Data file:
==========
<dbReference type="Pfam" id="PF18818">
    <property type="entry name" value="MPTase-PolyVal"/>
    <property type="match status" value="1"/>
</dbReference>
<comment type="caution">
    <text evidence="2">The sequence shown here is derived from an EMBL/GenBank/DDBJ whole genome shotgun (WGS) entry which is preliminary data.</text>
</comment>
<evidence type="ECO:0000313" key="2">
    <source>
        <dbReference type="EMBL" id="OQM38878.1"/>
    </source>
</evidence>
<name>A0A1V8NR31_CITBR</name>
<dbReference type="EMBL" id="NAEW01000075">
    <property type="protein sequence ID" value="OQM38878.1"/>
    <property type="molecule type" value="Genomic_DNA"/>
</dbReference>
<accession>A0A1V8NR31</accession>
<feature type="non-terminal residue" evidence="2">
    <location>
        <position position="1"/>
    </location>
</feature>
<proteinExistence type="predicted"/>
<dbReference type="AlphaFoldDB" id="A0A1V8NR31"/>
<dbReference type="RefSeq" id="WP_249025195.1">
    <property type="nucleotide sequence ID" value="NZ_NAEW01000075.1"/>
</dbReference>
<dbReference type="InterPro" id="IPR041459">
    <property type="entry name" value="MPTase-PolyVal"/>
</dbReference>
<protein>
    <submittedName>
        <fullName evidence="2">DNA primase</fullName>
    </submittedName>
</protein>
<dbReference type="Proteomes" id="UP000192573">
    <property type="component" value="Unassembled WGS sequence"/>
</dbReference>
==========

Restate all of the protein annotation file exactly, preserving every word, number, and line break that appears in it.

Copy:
<dbReference type="Pfam" id="PF18818">
    <property type="entry name" value="MPTase-PolyVal"/>
    <property type="match status" value="1"/>
</dbReference>
<comment type="caution">
    <text evidence="2">The sequence shown here is derived from an EMBL/GenBank/DDBJ whole genome shotgun (WGS) entry which is preliminary data.</text>
</comment>
<evidence type="ECO:0000313" key="2">
    <source>
        <dbReference type="EMBL" id="OQM38878.1"/>
    </source>
</evidence>
<name>A0A1V8NR31_CITBR</name>
<dbReference type="EMBL" id="NAEW01000075">
    <property type="protein sequence ID" value="OQM38878.1"/>
    <property type="molecule type" value="Genomic_DNA"/>
</dbReference>
<accession>A0A1V8NR31</accession>
<feature type="non-terminal residue" evidence="2">
    <location>
        <position position="1"/>
    </location>
</feature>
<proteinExistence type="predicted"/>
<dbReference type="AlphaFoldDB" id="A0A1V8NR31"/>
<dbReference type="RefSeq" id="WP_249025195.1">
    <property type="nucleotide sequence ID" value="NZ_NAEW01000075.1"/>
</dbReference>
<dbReference type="InterPro" id="IPR041459">
    <property type="entry name" value="MPTase-PolyVal"/>
</dbReference>
<protein>
    <submittedName>
        <fullName evidence="2">DNA primase</fullName>
    </submittedName>
</protein>
<dbReference type="Proteomes" id="UP000192573">
    <property type="component" value="Unassembled WGS sequence"/>
</dbReference>